"I didn't want to do a project that was all about me and my acting," said Adelind Horan 09S, a transfer student who completed a Division III (senior) acting project. "I thought, 'if I'm going to spend a year on this, I would like it to be something meaningful.'"
Focusing on the environmental and human rights issue of mountaintop removal in Appalachia, Horan constructed a series of monologues for a one-woman show.
"There's no creating a character," she said. "I interviewed people and created monologues on exactly what they said, verbatim." The end result is a "documentary play," as she calls it—one paired with a bluegrass band playing traditional Appalachian tunes—staged in April 2010.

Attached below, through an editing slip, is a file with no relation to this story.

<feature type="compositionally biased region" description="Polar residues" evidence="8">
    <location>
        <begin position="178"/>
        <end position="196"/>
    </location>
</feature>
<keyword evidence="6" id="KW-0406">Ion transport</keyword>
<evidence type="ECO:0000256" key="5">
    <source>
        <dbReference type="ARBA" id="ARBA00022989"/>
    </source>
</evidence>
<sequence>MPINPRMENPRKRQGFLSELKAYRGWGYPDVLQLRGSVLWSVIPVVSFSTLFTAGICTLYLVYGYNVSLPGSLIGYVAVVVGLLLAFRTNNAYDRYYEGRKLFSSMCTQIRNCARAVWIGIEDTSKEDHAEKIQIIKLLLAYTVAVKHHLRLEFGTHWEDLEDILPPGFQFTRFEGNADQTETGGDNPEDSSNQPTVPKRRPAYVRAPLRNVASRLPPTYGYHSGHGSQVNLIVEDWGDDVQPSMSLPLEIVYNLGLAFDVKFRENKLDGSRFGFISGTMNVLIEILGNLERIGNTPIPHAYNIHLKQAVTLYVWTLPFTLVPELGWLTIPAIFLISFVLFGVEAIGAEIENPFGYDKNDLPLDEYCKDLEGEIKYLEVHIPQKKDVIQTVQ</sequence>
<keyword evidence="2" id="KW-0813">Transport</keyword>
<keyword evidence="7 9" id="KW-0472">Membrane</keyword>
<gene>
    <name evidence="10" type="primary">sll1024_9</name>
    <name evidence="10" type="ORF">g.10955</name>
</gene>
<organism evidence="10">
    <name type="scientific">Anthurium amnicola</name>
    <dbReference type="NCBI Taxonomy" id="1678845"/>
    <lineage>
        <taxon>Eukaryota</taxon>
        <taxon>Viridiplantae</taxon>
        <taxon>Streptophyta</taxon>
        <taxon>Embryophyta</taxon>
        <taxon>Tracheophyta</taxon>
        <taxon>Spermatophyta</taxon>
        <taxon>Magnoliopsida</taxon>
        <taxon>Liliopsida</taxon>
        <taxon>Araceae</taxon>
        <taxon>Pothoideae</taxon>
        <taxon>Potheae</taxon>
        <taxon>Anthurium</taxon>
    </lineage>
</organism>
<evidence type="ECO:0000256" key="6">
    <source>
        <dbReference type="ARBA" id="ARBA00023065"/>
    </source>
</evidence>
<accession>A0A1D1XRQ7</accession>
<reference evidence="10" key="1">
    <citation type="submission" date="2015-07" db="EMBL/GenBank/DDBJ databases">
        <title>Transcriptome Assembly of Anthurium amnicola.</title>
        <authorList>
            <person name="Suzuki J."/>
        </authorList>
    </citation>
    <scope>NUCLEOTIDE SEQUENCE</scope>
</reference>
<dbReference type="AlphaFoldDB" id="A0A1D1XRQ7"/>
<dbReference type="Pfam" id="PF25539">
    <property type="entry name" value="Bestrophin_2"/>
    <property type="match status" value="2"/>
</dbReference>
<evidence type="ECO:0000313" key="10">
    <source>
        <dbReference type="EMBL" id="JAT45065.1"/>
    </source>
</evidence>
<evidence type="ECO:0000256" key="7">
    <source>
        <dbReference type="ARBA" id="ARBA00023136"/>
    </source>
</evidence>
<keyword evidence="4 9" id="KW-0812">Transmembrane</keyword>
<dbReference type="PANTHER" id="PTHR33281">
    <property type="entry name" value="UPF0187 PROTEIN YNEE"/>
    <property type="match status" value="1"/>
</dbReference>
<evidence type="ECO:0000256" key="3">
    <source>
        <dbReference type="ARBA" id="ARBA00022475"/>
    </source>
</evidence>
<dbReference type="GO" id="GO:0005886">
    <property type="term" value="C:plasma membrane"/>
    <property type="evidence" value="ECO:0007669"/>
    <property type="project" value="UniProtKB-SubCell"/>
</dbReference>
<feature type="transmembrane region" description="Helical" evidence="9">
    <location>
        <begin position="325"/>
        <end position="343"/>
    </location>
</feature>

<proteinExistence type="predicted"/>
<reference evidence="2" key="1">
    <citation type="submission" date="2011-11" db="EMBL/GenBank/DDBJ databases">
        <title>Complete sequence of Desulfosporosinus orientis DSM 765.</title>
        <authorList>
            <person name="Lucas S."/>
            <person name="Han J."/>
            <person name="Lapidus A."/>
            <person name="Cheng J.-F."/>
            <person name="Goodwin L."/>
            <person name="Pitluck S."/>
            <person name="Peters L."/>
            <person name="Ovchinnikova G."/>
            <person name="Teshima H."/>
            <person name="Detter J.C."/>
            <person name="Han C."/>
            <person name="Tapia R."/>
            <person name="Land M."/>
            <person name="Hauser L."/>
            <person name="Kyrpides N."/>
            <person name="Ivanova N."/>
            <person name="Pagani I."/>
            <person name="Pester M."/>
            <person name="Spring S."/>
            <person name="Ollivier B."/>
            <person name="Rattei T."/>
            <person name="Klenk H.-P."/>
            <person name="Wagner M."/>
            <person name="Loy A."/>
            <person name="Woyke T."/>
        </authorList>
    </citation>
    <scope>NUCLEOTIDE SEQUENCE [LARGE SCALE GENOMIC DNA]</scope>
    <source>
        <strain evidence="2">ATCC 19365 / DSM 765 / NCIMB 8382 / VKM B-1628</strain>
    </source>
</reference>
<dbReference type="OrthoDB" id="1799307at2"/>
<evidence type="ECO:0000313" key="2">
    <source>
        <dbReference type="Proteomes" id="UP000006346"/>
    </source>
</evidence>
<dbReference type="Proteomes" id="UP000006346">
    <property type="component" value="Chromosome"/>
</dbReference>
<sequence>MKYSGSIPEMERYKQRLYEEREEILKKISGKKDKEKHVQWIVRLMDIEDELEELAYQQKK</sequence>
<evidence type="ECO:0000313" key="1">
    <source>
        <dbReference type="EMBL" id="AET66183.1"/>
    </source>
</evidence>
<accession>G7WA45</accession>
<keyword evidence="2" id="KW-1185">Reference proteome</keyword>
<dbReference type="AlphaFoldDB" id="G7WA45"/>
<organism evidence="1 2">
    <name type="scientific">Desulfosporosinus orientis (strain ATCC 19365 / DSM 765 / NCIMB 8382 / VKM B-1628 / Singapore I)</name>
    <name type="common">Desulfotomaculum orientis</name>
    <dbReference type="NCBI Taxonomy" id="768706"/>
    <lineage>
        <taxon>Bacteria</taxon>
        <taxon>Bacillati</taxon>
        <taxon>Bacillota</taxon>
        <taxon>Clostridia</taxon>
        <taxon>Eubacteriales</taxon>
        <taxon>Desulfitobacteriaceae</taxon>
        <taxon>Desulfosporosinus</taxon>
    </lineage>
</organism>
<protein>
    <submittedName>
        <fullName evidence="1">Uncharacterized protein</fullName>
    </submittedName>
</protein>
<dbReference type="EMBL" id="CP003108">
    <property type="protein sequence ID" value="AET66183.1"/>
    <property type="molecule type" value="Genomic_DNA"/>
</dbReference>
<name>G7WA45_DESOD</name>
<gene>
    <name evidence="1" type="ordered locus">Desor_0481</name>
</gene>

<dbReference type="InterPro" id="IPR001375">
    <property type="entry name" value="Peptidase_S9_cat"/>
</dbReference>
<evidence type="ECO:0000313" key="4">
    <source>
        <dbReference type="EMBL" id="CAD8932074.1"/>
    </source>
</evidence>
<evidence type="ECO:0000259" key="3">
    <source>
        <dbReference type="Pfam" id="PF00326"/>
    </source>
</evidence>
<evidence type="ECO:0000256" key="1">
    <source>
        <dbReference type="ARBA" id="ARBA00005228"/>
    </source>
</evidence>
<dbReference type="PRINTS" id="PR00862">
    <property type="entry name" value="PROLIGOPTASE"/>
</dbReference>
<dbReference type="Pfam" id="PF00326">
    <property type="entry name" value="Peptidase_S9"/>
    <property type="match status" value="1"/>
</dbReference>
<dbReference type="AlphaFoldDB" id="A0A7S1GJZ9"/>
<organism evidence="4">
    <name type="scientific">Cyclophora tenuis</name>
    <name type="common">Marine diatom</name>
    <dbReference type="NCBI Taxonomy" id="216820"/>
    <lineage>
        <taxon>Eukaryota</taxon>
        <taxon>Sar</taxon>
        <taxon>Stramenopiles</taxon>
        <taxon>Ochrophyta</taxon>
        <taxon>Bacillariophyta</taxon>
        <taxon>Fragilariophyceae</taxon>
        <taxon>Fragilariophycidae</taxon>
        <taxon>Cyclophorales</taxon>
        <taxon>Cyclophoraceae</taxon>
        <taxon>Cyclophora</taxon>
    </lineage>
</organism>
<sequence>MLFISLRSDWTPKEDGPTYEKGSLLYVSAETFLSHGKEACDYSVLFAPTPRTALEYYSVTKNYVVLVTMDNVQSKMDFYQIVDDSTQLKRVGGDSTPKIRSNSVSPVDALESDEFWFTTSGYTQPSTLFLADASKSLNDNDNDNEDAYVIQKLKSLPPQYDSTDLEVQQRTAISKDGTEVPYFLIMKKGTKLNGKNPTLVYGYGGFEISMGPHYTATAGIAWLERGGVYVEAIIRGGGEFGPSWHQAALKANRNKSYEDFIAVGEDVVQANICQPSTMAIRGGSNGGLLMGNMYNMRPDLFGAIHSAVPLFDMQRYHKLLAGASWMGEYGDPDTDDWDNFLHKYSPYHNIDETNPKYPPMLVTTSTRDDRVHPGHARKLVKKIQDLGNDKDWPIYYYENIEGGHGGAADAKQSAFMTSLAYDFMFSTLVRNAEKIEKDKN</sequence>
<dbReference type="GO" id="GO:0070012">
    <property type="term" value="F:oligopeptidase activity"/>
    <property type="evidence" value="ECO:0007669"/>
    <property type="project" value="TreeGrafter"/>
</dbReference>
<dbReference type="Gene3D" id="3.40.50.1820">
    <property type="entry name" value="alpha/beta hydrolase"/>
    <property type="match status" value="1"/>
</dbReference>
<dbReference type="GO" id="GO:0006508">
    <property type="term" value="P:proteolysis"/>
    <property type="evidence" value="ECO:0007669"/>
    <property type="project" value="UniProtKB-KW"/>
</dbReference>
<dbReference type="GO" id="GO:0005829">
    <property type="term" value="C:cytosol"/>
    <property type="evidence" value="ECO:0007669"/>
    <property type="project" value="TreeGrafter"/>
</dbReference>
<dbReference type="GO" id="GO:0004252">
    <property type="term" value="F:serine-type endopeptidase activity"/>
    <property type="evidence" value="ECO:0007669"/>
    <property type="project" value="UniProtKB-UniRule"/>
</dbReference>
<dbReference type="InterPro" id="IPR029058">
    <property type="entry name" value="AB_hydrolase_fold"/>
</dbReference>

Horan found it "a little uncomfortable" to separate her personal views from her representations of those on the opposing side. "But I think it's really important to have other people speak," she added, "so you at least hear what the other argument is." As she spoke with some executives working in the involved corporations, she realized that "they never get to present their opinions fairly, so they were really excited to share their views."
"If I were anywhere else, I wouldn't be doing this project," said Horan. "And, now, I cannot think of any better way of kicking things off." Her experience of being at Hampshire, albeit for three semesters, was very beneficial. "It is a little daunting and scary to be in charge of your time management and work ethic," Horan said. She is also thankful: "Hampshire forces you to gain a sense of maturity and knowing how you work best."
Division III faculty committee: theatre professors Djola Branner (chair) and Talya Kingston